As we get towards the end of 2016, we thought it would be useful to review some of our activities and give you an update on our progress creating an open ecosystem for hybrid radio.
Some of activities are marked Member priority. That means we give our members preferential access, consult with them in more detail, and they can guide the process in more detail. You can find out about becoming a member here.
We continue to be the only organisation globally promoting an open approach to hybrid radio, which mirrors the way that broadcast radio works today. RadioDNS plays no role in the connection between the listener and the radio station, we have no profit motive, and our ambition is to create an interoperable ecosystem that works like broadcast, where devices and services can come from a plurality of competing providers.
We want broadcast radio to look great, particularly in the car. Project Logo makes visible the benefits of hybrid by establishing a common set of metadata, like logos and genre info, from radio stations. It has given manufacturers confidence that they can design great user interfaces that relies on hybrid metadata from radio stations, and broadcasters know that they’re in direct control of their metadata, so they have more influence on how their radio station appears to listeners.
During 2016 we achieved big increases in the amount radio listening in Europe that has metadata available using our standards, mainly through co-operation with the EBU and Radioplayer. Have a look at our coverage.
We’ve been working hard through 2016 to setup similar options in the US and Canada, and we will keep working on it during 2017.
The car is a significant place for radio listening, and it’s undergoing a revolution of its own. Radio needs to secure its place in the dashboard by matching the innovations happening around it.
In July 2016 we brought together the automotive industry and broadcasters to discuss ten topics. Out of that, we launched our initiative to establish guidelines on how manufacturers can use broadcaster metadata. You can listen to the discussion of themes here.
We’ll be putting another workshop together in early 2017, where we’ll pick up on those topics and see what progress we’re making. Join our mailing list if you want to be notified when it happens.
RadioDays Europe and NAB Show
Meeting broadcasters lets us show them the benefits of hybrid radio to their listeners, and gets them engaged with our mission. RadioDays Europe and NAB Show are the leading broadcaster conventions on each side of the Atlantic.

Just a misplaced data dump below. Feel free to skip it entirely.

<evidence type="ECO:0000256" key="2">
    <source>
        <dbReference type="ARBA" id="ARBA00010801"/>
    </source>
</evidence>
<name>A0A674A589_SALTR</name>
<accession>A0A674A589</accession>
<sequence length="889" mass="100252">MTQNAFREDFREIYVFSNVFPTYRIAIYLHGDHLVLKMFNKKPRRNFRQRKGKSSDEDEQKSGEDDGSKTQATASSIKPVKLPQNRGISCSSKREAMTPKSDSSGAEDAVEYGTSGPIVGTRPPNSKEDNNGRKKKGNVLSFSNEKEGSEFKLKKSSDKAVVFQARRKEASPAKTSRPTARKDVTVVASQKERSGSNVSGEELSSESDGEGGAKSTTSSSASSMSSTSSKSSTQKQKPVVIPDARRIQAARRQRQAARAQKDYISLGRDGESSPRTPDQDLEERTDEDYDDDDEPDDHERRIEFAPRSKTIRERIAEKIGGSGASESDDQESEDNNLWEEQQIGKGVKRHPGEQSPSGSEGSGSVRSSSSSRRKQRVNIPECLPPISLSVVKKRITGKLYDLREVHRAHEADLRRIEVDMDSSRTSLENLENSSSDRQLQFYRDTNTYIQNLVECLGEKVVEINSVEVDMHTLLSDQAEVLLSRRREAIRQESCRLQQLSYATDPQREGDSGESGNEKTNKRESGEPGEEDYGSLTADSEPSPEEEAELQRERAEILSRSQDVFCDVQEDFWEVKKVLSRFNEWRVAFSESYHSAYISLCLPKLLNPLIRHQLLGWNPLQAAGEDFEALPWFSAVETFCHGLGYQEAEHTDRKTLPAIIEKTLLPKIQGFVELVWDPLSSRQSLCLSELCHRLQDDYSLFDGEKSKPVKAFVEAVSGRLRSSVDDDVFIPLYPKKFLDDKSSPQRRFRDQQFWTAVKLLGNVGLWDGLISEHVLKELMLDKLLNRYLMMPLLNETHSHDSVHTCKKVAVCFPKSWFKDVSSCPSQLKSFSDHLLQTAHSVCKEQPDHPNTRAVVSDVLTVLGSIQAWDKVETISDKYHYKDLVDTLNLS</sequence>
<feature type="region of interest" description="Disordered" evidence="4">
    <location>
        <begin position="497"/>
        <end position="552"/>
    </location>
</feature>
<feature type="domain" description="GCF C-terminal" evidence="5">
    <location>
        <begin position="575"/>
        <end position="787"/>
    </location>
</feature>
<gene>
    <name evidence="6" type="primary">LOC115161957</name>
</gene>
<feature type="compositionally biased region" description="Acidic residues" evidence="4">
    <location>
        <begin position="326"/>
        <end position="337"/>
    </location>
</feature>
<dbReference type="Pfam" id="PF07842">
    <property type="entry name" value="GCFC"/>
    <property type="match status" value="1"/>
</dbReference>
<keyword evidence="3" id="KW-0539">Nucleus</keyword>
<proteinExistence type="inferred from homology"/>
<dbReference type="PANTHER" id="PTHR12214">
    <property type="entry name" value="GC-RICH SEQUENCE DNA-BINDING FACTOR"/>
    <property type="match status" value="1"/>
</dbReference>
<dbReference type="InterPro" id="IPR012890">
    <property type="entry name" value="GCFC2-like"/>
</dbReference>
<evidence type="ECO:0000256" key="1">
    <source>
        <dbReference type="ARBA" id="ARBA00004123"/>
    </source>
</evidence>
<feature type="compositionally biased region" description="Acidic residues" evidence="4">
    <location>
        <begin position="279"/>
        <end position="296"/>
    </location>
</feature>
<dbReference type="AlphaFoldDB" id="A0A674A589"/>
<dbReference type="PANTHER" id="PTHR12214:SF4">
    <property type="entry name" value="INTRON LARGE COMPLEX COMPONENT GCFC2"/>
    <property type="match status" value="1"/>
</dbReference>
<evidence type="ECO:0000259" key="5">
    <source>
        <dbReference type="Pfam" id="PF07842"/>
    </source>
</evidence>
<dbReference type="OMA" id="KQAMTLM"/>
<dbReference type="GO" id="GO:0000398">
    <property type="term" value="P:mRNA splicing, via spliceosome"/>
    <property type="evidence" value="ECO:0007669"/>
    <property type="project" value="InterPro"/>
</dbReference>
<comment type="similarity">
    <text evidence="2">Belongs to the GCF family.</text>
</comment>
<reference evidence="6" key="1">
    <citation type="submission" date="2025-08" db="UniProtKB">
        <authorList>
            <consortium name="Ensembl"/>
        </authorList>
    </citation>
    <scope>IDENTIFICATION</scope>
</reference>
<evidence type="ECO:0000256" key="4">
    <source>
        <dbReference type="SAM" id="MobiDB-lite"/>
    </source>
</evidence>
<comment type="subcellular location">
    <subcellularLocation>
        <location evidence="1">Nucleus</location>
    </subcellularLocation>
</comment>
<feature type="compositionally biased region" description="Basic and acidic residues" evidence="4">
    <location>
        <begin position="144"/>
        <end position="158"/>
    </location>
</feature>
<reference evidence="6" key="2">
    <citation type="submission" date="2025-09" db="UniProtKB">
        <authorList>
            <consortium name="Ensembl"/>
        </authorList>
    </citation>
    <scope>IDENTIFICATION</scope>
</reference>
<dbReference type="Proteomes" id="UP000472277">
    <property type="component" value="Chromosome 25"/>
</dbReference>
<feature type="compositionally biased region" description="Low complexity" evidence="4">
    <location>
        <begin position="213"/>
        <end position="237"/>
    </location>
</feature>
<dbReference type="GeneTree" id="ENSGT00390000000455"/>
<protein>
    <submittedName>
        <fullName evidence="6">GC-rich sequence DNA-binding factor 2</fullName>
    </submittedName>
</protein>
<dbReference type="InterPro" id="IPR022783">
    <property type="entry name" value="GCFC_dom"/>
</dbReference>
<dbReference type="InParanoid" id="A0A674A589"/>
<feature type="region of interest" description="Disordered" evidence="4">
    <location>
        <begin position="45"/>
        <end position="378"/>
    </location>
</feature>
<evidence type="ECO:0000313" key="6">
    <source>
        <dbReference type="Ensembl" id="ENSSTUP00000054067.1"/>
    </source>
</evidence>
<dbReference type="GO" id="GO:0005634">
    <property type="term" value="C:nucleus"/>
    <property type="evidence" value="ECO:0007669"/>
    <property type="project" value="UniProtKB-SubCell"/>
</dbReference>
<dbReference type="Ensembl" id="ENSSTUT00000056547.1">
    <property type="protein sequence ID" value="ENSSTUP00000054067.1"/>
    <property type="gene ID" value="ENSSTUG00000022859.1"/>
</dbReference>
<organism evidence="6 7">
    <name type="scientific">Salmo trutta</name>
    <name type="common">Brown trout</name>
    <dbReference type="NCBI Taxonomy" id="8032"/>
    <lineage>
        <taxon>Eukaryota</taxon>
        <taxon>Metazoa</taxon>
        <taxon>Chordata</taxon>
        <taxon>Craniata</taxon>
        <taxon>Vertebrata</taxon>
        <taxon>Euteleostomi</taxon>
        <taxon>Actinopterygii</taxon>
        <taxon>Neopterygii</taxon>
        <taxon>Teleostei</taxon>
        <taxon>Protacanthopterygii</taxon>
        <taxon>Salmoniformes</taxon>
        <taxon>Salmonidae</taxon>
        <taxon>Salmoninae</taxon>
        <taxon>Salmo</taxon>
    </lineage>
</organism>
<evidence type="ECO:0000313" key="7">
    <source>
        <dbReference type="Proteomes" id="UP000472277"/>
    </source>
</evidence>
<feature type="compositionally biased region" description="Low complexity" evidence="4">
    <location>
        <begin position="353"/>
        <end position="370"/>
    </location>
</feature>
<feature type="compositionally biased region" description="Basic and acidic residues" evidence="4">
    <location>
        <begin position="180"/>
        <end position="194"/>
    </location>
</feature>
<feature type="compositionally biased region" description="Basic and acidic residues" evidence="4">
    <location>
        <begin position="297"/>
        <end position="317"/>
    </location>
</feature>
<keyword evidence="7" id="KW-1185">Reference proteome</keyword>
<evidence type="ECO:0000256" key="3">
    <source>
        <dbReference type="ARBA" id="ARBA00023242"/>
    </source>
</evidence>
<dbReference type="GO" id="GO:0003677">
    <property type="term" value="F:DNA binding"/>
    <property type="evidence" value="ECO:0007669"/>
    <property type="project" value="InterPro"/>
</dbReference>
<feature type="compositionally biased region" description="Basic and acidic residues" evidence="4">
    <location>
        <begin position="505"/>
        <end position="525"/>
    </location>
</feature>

At RadioDays Europe we were able to demonstrate hybrid radio in a car for the first time, and at the NAB Show we were demonstrating the same hybrid radio functionality using a car radio device, along with our member Pluxbox.
We’ll be attending both shows again next year, with the latest on what’s happening with hybrid radio.
Testing and Trademarks
Everyone needs to have confidence that RadioDNS hybrid radio works well for listeners. We will only let use people use our trademark if we have tested that their platform/device is working according to our specifications .
In 2016 we launched our testing platform for manufacturers to be able to check that their devices work according to our specifications, and if they do, we will issue them with a licence to use our trademark for that device. We’ve protected the trademark in many countries globally, so we can prevent it being misused on devices that aren’t properly compliant.
In 2017 we’ll expand the testing service to cover more functionality, and to test systems used by broadcasters.
Industry Project Support
RadioDNS is part of a radio industry that’s developing and innovating in lots of directions. We want to work together with projects that are compatible with our mission.
During 2016 we worked with US broadcasters to ensure that the thousands of new FM translator sites being rolled out will be compatible with RadioDNS from day one. We also worked with projects looking to include radio functionality in smartphones, and understanding why station logos become inaccurate in car radios.
Our technical standards are at the centre of our open approach to enabling hybrid radio. They have to meet the needs of the radio industry to deliver a better experience of radio to listeners.
In 2016 we proposed updates to our standards based on valuable insight from our members. Those changes support functionality as diverse as voice recognition in vehicles, providing enhanced metadata, and describing programmes more accurately.
Our standards are living documents, so we’ll keep listening to what functionality our members need during 2017.
We’re a collaborative project, which only progresses when we talk with and listen to lots of diverse companies and people.
In 2016 we met frequently with broadcasters all over the world, and with manufacturers and the automotive industry. We were invited to present the concept of hybrid radio at events globally, to lay out our vision of how hybrid radio could be better than either broadcast or IP alone.
Our 2017 plan continues that engagement and listening, growing our ecosystem that supports everyone in the radio industry.